A tad less noisy this year, decibel levels still remain high, Ganesh mandals flout permissible limits

Decibel levels at 10 spots along the immersion route were extremely high, violating permissible limits.

Written by Anuradha Mascarenhas | Pune | Published:September 17, 2016 12:20 am
Ganesh Puja, Ganesh mandals, Ganesh festivals, Ganesh puja dhol tasha, Ganesh Puja electronic music, Ganesh Puja noise pollution, Maharashtra Pollution Control Board, noise pollution, infographs noise, decibels, noise, pollution, Pune news, India news  Noise has been recognised as an ambient air pollutant and the MPCB has been monitoring noise pollution in various cities during the Ganesh festival. (Express File Photo)

A heavy shower and then continuous drizzle could not dampen the spirit of Ganesh mandals which kept up the tempo of celebrating with traditional dhol tasha and electronic music.

Though the processions were a tad less noisy this year, there was no respite from the resounding music. Decibel levels at 10 spots along the immersion route were extremely high, violating permissible limits.

Decibel levels registered by the Maharashtra Pollution Control Board (MPCB) and College of Engineering, Pune, over the last several years show they were the highest on the day of the immersion of the Ganesh idol. According to Dr P Anabalgan, member secretary of MPCB, due to increasing awareness about noise pollution, the decibel levels overall had dropped by a few points in Pune and across the state.

In Pune, the MPCB monitored the decibel levels on various days of the Ganesh festival. However, on the day of the immersion, the decibel level was the highest at Mahatma Phule market, Mandai (103.78 dB), followed by Aundh Parihar chowk (101.01 dB). It was the lowest at University Road chowk (76.88 dB). At all 21 spots monitored by the MPCB on the immersion day, the decibel levels ranged between 80-98 dB. On other days of the Ganesh festival, the levels ranged between 70-90 dB.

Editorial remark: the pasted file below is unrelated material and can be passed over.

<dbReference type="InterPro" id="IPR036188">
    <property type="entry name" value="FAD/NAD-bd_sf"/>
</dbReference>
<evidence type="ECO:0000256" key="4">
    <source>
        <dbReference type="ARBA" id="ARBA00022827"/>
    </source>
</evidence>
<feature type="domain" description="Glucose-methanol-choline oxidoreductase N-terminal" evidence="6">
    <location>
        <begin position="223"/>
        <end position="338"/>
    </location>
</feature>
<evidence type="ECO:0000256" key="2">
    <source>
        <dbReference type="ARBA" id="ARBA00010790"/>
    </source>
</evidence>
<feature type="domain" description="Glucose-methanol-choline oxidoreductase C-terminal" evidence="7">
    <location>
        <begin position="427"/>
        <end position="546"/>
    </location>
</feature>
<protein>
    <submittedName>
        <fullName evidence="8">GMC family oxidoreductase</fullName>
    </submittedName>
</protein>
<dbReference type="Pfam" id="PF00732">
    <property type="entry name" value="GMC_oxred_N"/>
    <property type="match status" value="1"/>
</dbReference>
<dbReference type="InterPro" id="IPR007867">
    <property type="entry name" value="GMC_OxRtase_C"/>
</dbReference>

nouse-level Decibel levels at 10 spots along the immersion route were extremely high.

The annual exercise of monitoring noise levels conducted by College of Engineering Pune (COEP) students for the 15th year in succession found that on Thursday and Friday, levels were deafening at various spots along Laxmi Road. At Umbrya Ganpati chowk, the decibel level shot up to 108.5 dB at 8 pm on Thursday. At 4 pm on Thursday, the decibel level had risen to 103.8 dB at Kunte chowk and 102.3 at Ganpati chowk.

At 8 am on Friday, the level had reached a deafening 109.6 dB at Bhausaheb Gokhale chowk. At Tilak chowk too, the decibel level at 8 am on Friday was 100.4 dB. The average level registered was 92.6 dB, Dr Mahesh Shindikar, assistant professor from the applied sciences department of College of Engineering Pune (COEP) who guided the team of students monitoring noise levels, told The Indian Express.

The team, which was deputed throughout the immersion procession from 12 noon on September 15 till 8 am on September 16, monitored levels at 10 spots along Laxmi Road-Samadhan chowk, Ganpati chowk, Limbaraj Maharaj chowk, Kunte chowk, Umbrya Ganpati chowk, Gokhale chowk, Shedge Vithoba chowk, Holkar chowk, Tilak Chowk, Khandujibaba chowk.

“Last year the average level was 96.6 dB. This year, the average decibel level decreased by a few points. However, the slight reduction has been in terms of frequency. The overall effect was one of constant exposure to noise during the long procession,” Shindikar pointed out.

Noise has been recognised as an ambient air pollutant and the MPCB has been monitoring noise pollution in various cities during the Ganesh festival. According to the noise pollution rules, the permissible noise level during the day is 50dB in silence zones and 55dB in residential areas.

17 Ganesh mandals booked for violating noise norms

A Chandan Nagar police station team led by sub-inspector Vittal Zanjurne has lodged cases against as many as 17 Ganesh Mandals for causing violation of noise norms by playing loud speakers during the immersion procession. Police also seized a DJ vehicle from a Ganesh mandal.